If anyone was looking forward to a sequel to 2008’s Journey to the Centre of the Earth, then I haven’t met them. That Brendan Fraser-led expedition was the first narrative feature film to use the Fusion Camera technology made famous by Avatar, and was a decent enough timewaster, thanks mostly to the ever-charismatic presence of Fraser.
I forgot, however, that that film was a ‘sequel’ to Verne’s book, rather than a remake. It used the idea that Verne’s books were actually non-fiction as a jumping-off point, and Journey 2 doesn’t waste time getting anyone used to the idea. Thus, we’re hearing about ‘Vernians’ from the get-go, and before you can say ‘narrative groundwork’ the film’s off and running as returning character Sean Anderson (Josh Hutcherson) is off to Palau to find the titular island with his stepdad, Hank Parsons (Dwayne Johnson).
Whilst the first film might have been characterised as ‘light entertainment’, Journey 2 contains the absolute bare bones of a story. In fact, it feels like a one page synopsis rather than a 100 page script. The film falls into a regular rhythm of awkward exposition / extended visual effects sequence / awkward exposition / extended visual effects sequence, and whilst the digital effects might make for great trailer grabs, they achieve zilch when the story’s so flimsy. There’s talk of Robert Louis Stephenson, Atlantis, the Nautilus and ‘pec-popping’ (don’t ask) but none of it fits. It’s like someone ate a bunch of jigsaws, threw them back up and then tried to puzzle out a narrative with all the disparate pieces.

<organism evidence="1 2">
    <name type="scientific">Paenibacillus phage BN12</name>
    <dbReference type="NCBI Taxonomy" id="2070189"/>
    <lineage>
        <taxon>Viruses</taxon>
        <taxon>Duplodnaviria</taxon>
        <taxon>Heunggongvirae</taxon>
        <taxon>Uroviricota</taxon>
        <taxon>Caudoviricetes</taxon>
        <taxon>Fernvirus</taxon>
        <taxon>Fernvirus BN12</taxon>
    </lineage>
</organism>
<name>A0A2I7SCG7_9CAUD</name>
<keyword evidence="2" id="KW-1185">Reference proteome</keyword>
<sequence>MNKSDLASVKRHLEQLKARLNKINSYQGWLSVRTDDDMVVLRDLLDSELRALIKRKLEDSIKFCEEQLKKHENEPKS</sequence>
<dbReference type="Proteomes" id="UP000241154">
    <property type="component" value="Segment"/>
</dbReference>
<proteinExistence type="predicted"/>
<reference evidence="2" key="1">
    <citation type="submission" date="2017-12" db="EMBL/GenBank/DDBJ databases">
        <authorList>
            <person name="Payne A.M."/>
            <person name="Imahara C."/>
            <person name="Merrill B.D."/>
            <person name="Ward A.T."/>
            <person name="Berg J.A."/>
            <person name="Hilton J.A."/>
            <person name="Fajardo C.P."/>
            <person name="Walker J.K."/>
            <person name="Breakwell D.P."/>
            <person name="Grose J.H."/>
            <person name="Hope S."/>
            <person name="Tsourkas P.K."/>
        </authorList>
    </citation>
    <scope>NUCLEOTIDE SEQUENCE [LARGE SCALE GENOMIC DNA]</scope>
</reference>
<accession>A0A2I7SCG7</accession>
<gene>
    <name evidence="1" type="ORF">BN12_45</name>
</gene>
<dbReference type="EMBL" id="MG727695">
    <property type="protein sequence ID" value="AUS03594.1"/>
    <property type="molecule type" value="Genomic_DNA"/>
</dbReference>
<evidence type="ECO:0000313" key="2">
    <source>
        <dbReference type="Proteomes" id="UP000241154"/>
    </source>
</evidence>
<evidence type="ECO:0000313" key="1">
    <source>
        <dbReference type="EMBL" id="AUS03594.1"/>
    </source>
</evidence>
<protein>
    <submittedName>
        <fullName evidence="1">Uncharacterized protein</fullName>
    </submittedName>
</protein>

The cast are adequate, but it’d be unfair to criticise them for anything that was clearly the fault of the screenplay. Supposedly Brendan Fraser couldn’t commit to the sequel because of scheduling issues, but one has to wonder if maybe he didn’t take one look at the script and think his time was better spent elsewhere. Dwayne Johnson is a likeable enough performer, as always, but no one comes close to Fraser regarding the highly specialised skill of Acting In Front Of Stuff That Isn’t There.
Vanessa Hudgens gets to be Sean’s love interest as Kailani, whilst Luis Guzmán is the comic relief as her father, Gabato. The less said about Michael Caine’s appearance the better. His response to starring in Jaws: The Revenge has always been that he certainly liked the house that paycheck built, so I’d like to know if he bought himself a big swimming pool with the proceeds of this gig.
Undiscerning kids may get a kick out of The Mysterious Island, but everyone else will be bored. As thrilling as the concept of Michael Caine riding a giant bee sounds, the narrative powering the film can’t escape the fact that it’s running on fumes.Rating: